Sunday is Father's Day, and June is Men's Health Month, which makes this a great time to raise one of the biggest questions in medical practice:
Why won't more men go to the doctor?
The medical literature suggests that women utilize the health care system 40 percent more than men do. Multiple studies have tried to explain this phenomenon, but as is often the case, there are many reasons, some of them unknown.
In 2007, Harris Interactive surveyed 1,100 men on their reluctance to seek medical care. The most-cited reason was that there was no need to see a physician unless they were extremely sick. The next most commonly cited reasons were "I am healthy,'' "I prefer to treat myself naturally" and my personal favorite, "I don't have time to see the doctor."
Also noteworthy was the fact that nearly 80 percent of the participants felt they were in excellent, very good or good health. Which may be optimistic, but statistically unlikely, given how many men in this country suffer from heart disease, high blood pressure, arthritis and any number of other common ailments.
"One of the biggest obstacles to improving the health of men is men themselves,'' Dr. Rick Kellerman, president of the American Academy of Family Physicians, said at the time. "They don't make their health a priority."
Numerous small studies suggest both psychological and genetic reasons for men avoiding their doctors.
When faced with illness, men may be socially conditioned to try to "tough it out." Traditionally, men tend to try and retain control at all times. Many men also have a stronger sense of immortality and immunity than many women, a phenomenon that has fascinated researchers.
These psychological barriers continue even as women take greater roles in the professional world. Some researchers feel that men are genetically programmed to hide illness while women are more likely to be caregivers, both to themselves and to others.
So, why should men set aside their instincts and go to their doctor?
Rather than waiting for illness to strike, men who think they feel fine would do well to consider how their doctor could help them achieve even better health.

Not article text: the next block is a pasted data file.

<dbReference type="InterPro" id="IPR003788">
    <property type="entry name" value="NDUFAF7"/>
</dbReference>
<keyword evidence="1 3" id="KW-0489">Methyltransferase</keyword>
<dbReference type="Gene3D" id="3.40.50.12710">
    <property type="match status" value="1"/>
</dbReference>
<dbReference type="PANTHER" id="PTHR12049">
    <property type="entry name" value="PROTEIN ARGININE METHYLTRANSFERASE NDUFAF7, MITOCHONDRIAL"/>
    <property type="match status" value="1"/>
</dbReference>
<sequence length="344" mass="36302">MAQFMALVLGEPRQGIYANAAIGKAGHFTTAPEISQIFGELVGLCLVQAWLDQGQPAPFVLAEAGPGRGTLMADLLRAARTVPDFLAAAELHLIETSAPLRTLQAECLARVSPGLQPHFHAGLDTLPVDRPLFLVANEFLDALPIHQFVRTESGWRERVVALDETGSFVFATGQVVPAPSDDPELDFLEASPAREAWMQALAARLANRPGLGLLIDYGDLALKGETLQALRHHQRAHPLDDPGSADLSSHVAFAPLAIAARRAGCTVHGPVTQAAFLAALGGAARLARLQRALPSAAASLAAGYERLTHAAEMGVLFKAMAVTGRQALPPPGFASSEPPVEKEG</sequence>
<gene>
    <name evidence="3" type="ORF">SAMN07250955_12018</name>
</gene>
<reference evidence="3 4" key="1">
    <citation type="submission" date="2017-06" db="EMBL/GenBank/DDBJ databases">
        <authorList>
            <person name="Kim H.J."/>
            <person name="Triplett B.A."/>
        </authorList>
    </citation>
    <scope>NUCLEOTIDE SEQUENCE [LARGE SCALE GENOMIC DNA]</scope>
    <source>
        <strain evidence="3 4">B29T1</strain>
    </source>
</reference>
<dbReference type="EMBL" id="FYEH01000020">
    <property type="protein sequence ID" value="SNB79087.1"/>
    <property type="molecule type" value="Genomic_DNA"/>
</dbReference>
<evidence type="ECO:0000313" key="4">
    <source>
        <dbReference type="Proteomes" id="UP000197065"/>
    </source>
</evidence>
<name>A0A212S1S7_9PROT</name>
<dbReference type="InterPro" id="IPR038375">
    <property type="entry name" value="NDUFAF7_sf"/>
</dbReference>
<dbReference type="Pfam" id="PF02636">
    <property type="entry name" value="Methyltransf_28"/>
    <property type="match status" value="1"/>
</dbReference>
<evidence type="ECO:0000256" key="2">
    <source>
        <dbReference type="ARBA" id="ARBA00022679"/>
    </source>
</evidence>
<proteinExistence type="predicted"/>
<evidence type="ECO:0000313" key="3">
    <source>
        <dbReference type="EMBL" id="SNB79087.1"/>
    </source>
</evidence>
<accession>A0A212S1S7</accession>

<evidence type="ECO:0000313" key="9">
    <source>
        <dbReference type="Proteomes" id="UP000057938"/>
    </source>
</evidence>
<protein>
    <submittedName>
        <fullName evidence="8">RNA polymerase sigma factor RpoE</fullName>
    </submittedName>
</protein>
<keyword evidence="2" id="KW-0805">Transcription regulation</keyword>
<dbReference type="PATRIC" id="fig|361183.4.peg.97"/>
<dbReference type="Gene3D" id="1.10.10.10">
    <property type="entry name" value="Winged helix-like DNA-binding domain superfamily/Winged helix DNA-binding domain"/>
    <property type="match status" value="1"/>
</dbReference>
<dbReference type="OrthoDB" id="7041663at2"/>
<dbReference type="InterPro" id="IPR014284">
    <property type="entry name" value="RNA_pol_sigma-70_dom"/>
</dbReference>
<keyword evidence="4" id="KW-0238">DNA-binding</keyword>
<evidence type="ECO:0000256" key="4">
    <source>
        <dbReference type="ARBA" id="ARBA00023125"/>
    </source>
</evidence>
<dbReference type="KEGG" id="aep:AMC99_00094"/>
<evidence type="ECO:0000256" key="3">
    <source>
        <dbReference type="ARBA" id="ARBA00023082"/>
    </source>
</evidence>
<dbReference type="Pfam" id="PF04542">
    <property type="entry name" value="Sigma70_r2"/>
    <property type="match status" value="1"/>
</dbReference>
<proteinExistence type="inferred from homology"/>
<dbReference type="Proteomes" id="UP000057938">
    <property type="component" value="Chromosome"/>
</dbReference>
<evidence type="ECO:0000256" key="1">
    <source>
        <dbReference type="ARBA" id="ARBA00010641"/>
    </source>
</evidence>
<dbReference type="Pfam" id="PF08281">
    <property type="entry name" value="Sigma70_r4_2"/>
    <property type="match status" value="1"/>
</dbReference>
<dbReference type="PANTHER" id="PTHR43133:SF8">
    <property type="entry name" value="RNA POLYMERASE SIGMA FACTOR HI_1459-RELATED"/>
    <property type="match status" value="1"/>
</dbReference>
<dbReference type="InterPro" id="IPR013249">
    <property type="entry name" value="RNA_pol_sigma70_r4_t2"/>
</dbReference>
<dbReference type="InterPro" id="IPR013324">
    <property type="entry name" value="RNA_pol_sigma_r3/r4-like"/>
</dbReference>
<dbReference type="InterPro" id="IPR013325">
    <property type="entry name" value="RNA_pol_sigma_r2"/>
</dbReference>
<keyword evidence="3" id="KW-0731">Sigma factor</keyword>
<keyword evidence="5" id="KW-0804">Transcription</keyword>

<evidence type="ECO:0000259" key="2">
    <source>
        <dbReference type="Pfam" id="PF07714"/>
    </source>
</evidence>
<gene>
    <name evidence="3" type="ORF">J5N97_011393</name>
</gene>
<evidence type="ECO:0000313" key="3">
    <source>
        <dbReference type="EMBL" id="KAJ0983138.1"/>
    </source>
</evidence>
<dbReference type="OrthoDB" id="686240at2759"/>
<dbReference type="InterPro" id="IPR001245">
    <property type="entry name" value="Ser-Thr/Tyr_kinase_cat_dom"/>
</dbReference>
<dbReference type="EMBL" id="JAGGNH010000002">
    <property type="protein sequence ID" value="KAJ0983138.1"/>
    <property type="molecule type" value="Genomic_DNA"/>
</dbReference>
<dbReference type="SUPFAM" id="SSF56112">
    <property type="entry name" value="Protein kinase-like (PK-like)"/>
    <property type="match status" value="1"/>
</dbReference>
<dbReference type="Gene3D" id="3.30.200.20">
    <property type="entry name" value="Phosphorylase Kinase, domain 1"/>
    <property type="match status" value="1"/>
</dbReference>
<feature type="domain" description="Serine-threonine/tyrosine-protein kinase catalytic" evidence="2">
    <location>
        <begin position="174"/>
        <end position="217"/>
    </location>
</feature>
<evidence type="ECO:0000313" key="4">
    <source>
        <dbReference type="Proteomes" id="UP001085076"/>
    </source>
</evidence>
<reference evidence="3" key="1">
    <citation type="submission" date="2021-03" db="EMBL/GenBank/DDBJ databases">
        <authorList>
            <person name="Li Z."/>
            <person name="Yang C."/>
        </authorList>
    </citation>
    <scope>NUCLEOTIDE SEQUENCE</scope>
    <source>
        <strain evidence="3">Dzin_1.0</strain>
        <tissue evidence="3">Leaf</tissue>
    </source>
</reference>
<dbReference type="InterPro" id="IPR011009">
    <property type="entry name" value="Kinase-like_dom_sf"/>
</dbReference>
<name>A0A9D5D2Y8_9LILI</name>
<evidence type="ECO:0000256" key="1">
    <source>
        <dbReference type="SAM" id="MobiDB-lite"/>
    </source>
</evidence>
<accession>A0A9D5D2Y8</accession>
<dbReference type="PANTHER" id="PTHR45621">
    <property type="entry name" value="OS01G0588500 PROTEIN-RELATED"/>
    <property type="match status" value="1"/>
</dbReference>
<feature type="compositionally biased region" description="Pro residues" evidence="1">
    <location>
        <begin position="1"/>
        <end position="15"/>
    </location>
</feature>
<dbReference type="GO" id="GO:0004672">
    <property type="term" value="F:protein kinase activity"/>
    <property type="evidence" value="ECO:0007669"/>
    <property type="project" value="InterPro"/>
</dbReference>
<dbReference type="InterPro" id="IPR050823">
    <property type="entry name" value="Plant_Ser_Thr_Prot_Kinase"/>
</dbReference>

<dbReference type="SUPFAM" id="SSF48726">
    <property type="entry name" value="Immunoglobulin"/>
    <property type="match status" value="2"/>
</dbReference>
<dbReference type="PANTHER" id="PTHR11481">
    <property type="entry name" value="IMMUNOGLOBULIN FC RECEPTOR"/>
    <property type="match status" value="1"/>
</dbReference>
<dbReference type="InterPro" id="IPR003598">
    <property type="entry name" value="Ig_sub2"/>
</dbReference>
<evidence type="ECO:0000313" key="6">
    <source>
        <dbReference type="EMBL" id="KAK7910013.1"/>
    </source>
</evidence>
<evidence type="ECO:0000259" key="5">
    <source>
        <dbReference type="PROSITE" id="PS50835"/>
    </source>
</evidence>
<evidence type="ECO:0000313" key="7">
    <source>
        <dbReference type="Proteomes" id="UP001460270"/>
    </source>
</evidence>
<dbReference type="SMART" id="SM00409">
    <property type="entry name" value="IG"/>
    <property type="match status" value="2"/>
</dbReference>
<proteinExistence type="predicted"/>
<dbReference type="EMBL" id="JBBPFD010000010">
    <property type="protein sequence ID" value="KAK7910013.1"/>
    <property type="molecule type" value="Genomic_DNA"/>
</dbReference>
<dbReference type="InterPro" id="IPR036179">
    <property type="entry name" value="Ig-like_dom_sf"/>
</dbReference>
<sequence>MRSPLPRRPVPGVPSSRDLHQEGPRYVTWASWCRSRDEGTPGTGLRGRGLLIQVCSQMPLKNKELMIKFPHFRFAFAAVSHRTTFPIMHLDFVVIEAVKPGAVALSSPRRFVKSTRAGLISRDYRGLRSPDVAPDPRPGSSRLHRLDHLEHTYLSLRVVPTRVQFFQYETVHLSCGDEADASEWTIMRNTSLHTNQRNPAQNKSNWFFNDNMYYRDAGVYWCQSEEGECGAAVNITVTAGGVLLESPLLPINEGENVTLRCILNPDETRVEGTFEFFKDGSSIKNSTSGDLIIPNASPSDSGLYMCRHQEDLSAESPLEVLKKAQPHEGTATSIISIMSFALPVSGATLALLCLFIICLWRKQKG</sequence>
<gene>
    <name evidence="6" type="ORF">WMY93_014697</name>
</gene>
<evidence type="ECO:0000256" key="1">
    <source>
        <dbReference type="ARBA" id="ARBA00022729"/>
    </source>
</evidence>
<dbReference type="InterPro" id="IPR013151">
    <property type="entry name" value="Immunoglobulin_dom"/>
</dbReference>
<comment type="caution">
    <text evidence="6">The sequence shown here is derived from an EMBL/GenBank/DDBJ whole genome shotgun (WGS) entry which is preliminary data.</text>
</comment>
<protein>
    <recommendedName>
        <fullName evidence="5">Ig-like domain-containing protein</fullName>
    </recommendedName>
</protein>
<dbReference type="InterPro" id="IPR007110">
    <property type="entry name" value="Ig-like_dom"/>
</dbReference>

Important medical conditions that can be evaluated during a routine physical exam include cardiac disease, diabetes and several types of cancer. Coronary artery disease is the number one killer of men in the United States; getting a blood profile may help identify risks that can help prevent this condition.
Laboratory evaluations are also the key to early detection of diabetes. As society in general has become more obese and sedentary, this disease has become rampant.
Prostate, colon and skin cancers are more easily and successfully treated if found early in regular physical exams. And especially with our current economic issues and the pressures of day-to-day life, a visit to a primary care physician can be beneficial in getting help for anxiety and depression.
What else can partners and families of men who insist on their own invincibility do to engage these men in their own health care?
• Try to involve the entire family in the process, but do it in the spirit of encouragement, not criticism.
• Appeal to the man's sense of responsibility for his family by stressing that you want to keep him around as long as possible, and that's the reason for healthy diet, exercise, cessation of tobacco use and moderation of alcohol consumption.
• Slip the reluctant man this basic guide to health screenings; they are a general reference only and do not replace a discussion with your doctor, who may want more or different tests based on your family history:
Every year: Check blood pressure, weight, cholesterol.
Age 20: Consider screening for testicular cancer.
Age 50: Start screening for prostate and colon cancer.
Now, get out and make your appointment!
Dr. David B. Brecher is the palliative care physician at the Mease hospitals, an associate medical director of Suncoast Hospice, and is board certified by the American Board of Hospice and Palliative Medicine.